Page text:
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Tribunal contradicts itself on meaning of “foreign criminal”


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So, we now have Andell (foreign criminal – para 398) [2018] UKUT 198 (IAC), the official headnote to which says:

Paragraph 398 of the Rules includes not only foreign criminals as defined in the 2002 Act and the 2007 Act but also other individuals who in the view of the Secretary of State, are liable to deportation because of their criminality and/or their offending behaviour.

But we also have OLO and Others (para 398 – “foreign criminal”) [2016] UKUT 56 (IAC) in which a differently constituted tribunal said:

…given that the first appellant is not a foreign criminal for the purposes of the 2002 Act, and given that the meaning of the phrase ‘foreign criminal’ is to be construed consistently with the definition in the 2002 Act, paragraphs 398 and 399 have no application to her. Accordingly, the respondent was not required to consider those Rules in her decision.

Which is it to be? As far as I can see, the finding (or at least the headnote) was probably obiter in the Andell but probably ratio in OLO.

There certainly is no definition of the words “foreign criminal” in the Immigration Rules, but it would surely be sensible to interpret the rules in line with the overlapping primary legislation on the same issue. However, it is also the case that the words “foreign criminal” are differently defined in the UK Borders Act 2007.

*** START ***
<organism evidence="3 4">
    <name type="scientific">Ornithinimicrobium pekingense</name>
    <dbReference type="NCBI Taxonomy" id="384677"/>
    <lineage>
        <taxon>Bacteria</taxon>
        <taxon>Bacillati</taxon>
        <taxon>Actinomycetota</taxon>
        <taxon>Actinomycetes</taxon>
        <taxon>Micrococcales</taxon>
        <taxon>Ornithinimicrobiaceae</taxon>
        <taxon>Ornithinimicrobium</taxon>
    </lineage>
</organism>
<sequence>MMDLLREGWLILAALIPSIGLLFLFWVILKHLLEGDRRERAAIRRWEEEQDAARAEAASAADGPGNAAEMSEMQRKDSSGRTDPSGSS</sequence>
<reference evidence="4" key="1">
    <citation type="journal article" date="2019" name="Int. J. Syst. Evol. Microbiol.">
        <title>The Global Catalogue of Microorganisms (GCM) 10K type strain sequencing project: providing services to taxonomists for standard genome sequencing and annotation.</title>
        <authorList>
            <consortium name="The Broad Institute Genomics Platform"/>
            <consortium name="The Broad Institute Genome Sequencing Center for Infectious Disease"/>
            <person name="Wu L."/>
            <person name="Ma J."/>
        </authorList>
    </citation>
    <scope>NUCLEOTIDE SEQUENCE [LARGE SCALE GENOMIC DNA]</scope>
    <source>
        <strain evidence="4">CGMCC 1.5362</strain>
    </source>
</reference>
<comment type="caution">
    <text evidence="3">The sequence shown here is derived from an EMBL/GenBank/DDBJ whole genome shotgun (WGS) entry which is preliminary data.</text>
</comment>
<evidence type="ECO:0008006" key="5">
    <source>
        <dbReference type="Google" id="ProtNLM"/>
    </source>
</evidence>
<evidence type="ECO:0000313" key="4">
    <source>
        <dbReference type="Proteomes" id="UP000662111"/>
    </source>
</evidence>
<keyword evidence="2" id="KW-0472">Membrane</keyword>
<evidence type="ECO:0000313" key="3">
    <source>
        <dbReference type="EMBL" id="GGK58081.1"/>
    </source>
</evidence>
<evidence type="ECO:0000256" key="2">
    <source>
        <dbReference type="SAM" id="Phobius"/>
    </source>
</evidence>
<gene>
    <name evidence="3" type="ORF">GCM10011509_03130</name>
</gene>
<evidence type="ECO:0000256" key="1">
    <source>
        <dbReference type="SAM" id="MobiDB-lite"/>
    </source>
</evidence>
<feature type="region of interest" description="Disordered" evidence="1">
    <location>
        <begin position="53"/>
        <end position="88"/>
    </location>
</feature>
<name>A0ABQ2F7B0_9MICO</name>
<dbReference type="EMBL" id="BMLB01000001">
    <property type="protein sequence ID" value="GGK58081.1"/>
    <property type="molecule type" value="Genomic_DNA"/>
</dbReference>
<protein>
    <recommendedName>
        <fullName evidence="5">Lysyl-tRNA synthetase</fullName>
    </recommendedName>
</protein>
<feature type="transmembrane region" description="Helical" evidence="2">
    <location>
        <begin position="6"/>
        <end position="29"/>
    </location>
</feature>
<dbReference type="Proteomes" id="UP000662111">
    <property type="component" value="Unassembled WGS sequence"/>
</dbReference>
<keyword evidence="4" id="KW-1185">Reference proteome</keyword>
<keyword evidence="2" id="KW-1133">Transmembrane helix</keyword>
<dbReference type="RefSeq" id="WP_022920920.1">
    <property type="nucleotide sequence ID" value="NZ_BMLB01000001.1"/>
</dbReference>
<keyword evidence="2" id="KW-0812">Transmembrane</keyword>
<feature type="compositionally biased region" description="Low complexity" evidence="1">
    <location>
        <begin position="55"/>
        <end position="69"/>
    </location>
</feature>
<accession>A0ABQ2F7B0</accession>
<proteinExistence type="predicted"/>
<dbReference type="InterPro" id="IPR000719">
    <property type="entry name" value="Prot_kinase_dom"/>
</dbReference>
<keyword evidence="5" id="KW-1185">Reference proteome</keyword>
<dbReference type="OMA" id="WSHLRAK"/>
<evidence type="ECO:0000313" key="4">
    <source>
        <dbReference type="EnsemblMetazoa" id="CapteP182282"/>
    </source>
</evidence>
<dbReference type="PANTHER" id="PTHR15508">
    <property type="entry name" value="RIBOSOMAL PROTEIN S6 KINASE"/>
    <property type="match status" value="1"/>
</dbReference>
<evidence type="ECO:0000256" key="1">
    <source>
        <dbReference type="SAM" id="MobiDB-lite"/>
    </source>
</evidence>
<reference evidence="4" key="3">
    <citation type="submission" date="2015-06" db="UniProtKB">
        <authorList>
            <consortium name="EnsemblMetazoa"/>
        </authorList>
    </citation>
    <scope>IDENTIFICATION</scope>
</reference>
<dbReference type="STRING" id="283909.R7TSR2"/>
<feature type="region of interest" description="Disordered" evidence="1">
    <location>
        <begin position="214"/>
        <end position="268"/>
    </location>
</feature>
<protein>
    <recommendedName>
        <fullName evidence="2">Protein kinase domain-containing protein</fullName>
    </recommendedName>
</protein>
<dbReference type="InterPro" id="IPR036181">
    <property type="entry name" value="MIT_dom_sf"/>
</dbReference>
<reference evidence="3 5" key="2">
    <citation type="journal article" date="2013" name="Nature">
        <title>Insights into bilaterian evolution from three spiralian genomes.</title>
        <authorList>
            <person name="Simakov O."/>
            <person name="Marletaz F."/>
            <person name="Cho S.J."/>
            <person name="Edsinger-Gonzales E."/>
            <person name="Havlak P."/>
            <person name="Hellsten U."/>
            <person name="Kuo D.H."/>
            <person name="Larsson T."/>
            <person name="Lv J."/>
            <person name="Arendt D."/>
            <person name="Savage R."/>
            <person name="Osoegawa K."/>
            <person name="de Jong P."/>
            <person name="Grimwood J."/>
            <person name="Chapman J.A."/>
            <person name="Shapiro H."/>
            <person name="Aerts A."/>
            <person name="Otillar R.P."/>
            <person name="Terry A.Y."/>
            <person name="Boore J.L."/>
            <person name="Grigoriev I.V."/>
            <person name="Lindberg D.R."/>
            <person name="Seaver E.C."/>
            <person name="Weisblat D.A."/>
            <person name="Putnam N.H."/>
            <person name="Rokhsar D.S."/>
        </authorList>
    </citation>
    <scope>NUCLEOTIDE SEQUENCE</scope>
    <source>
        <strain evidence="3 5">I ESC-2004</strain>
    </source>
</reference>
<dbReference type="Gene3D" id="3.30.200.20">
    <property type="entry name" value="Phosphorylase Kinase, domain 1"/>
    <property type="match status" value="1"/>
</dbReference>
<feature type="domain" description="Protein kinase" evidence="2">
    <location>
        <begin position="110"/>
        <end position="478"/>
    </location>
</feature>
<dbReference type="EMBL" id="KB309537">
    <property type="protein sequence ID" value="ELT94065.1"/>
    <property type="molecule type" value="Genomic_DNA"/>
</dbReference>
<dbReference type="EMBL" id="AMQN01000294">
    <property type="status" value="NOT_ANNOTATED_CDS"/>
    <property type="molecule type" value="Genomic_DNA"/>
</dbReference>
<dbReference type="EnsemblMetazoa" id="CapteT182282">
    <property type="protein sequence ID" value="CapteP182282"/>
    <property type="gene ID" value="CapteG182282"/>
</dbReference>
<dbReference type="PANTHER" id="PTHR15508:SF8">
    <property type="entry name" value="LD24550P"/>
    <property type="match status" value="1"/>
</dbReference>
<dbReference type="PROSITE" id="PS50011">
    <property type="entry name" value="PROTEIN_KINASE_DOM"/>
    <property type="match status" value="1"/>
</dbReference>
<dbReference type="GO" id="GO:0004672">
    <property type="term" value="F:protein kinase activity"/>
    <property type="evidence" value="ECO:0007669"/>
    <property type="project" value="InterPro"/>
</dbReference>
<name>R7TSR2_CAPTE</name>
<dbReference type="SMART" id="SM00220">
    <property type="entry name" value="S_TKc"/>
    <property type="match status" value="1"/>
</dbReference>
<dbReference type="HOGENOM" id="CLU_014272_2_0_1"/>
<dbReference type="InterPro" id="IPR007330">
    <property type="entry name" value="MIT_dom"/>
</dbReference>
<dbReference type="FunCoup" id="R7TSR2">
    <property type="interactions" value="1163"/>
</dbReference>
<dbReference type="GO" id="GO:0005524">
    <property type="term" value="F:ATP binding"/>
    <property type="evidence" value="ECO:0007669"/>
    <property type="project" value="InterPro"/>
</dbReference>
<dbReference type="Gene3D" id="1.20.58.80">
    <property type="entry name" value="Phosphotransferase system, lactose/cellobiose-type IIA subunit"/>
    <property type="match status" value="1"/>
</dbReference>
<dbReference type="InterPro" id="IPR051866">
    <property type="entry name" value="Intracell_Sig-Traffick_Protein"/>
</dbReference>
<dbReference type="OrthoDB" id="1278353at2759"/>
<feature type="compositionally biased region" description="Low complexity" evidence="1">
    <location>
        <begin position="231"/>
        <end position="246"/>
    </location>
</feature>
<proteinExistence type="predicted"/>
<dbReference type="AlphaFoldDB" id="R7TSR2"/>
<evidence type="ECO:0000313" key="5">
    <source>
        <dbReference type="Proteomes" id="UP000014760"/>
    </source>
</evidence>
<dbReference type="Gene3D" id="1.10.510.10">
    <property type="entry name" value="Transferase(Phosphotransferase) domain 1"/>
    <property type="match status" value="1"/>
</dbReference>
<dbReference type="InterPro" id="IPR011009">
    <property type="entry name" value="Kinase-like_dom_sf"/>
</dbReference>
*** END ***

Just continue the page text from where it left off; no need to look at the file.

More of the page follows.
It is almost as if successive governments have rushed through successive contradictory pieces of legislation as knee-jerk reactions to self-made political crises and a supine Parliament has failed to apply any real scrutiny to the laws it passes. And judges have to try and pick up the pieces.


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Colin Yeo

Colin Yeo

Immigration and asylum barrister, blogger, writer and consultant at Garden Court Chambers in London and founder of the Free Movement immigration law website.